The Grants were a Catholic family with 8 children, my grandmother Alice (“Allie”), born in 1889, being the fourth. Some of her siblings emigrated to Australia; my cousins have done a wonderful job of tracking down their many descendants and we all met up at a Grant family gathering in Glasgow a few years ago. My grandfather Jack came from a Protestant family but happily converted to Catholicism in order to marry her. I got the impression he was not too fussed about religion (although he couldn’t bring himself to go the whole way and support Celtic, so his boys were raised to be Partick Thistle supporters instead). I do know that he didn’t give my Dad any grief when he left the Church for Communism.
Allie gave birth to 9 children (there may also have been a still birth). My Dad, born in 1913, was the eldest and witnessed the births of all the others, in the kitchen where the whole family slept: parents in a “set-in bed” in the recess, children in a “hurley-bed” of straw that slid snugly underneath. He described:
“a drama which I could not understand until several repetitions. Each time began when my mother was in bed, sick. Maw (granny) was looking after us…Suddenly there was a commotion. The kitchen was full of neighbours, all women. Dad and I would be pushed into the [good] room. Dad would sit on a chair, his head buried in his hands. Something terrible was happening. Then another commotion outside. A car, no less! – and old Dr. Colvin. Crowds of people. Then, always the same, a long cry. Eventually I would be brought into the kitchen, astonished by the crowd there. In the bed, my mother, eyes closed and white as death. Beside her, another little face, fast asleep. Except that, on the first occasion in my memory, there were three faces. Not in the bed, but in an upturned wooden stool, which my father had previously made. Premature, they only lived a few days”.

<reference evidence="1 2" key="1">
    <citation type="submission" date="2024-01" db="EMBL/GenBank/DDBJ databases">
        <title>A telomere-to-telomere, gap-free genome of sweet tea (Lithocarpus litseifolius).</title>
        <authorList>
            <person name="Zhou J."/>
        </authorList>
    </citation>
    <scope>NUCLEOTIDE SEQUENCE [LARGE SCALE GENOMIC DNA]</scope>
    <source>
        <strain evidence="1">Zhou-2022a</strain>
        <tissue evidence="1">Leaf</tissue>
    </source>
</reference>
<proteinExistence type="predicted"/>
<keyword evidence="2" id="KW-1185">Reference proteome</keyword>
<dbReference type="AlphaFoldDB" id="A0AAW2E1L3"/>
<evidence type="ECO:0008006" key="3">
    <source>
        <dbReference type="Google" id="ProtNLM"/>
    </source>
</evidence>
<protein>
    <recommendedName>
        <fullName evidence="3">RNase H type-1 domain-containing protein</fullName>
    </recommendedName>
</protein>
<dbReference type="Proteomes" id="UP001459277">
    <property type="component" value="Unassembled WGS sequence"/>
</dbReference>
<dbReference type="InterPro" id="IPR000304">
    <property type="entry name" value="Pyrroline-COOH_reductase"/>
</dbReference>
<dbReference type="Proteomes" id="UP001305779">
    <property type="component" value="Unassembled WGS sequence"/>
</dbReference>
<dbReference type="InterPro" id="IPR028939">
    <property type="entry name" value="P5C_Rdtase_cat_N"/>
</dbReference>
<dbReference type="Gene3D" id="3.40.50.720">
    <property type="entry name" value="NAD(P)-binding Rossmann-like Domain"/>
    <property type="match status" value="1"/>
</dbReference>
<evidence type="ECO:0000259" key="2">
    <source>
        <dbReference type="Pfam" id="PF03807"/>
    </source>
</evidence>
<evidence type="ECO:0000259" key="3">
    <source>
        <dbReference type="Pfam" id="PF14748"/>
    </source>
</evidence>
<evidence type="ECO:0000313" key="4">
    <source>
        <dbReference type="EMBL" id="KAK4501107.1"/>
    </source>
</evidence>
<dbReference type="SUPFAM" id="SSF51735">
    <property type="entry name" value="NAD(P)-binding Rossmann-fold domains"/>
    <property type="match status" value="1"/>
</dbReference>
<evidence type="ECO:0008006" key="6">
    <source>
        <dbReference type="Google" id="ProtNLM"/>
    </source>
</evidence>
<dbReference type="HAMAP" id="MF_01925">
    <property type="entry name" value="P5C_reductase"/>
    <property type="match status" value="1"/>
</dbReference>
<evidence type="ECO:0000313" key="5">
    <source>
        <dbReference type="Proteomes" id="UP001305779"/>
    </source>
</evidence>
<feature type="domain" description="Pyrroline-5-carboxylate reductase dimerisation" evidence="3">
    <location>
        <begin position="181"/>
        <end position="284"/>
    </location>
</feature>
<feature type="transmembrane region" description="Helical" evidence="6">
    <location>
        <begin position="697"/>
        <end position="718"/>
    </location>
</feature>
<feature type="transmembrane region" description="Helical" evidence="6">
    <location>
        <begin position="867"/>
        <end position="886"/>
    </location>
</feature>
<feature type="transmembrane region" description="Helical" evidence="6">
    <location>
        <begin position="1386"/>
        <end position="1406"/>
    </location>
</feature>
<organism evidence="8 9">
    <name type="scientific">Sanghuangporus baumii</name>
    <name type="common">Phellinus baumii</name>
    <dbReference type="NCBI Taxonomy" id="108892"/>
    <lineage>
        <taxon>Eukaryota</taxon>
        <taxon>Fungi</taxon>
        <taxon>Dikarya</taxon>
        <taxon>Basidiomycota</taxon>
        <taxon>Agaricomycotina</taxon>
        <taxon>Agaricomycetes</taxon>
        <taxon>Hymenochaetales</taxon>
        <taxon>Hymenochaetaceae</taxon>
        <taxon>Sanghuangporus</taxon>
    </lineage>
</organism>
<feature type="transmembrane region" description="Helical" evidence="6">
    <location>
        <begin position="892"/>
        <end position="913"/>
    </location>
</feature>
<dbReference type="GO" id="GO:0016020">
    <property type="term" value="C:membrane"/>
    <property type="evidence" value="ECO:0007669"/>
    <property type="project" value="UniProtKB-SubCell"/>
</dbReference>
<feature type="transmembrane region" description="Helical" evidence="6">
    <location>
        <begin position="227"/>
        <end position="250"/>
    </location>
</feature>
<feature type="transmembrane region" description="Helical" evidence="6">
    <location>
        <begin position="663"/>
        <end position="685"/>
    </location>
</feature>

The triplets were all girls who, as far as we can discover, didn’t live long enough to be registered, or even given names. My dad also recalled the doctor predicting that they would not survive and, looking around at their surroundings, saying “it’s just as well”. But 6 children did survive and thrive into adulthood, although the only girl, Dad’s sister Helen, was taken by TB at 18. My Grannie R. must have been a very strong woman to have survived all that and live 70 years, raising 5 fine sons (“All my boys is good boys”, as “Pop”, my Grandad R., used to say). They certainly appreciated her. My Dad was in Glasgow when she died just before her 70th birthday, and wrote to my Mum (who was at home with their 2 boys) of his father’s quiet, dignified grief: “As a family we have always been affectionate as you know, and we do not require to put forward an elaborate show of grief and lamentation…So tomorrow at 10.30 we say goodbye to the best of mothers, who always put us before herself”.
I am very glad to have the emerald ring as a memento of the grandmother I never knew, and of her long and happy marriage to Pop.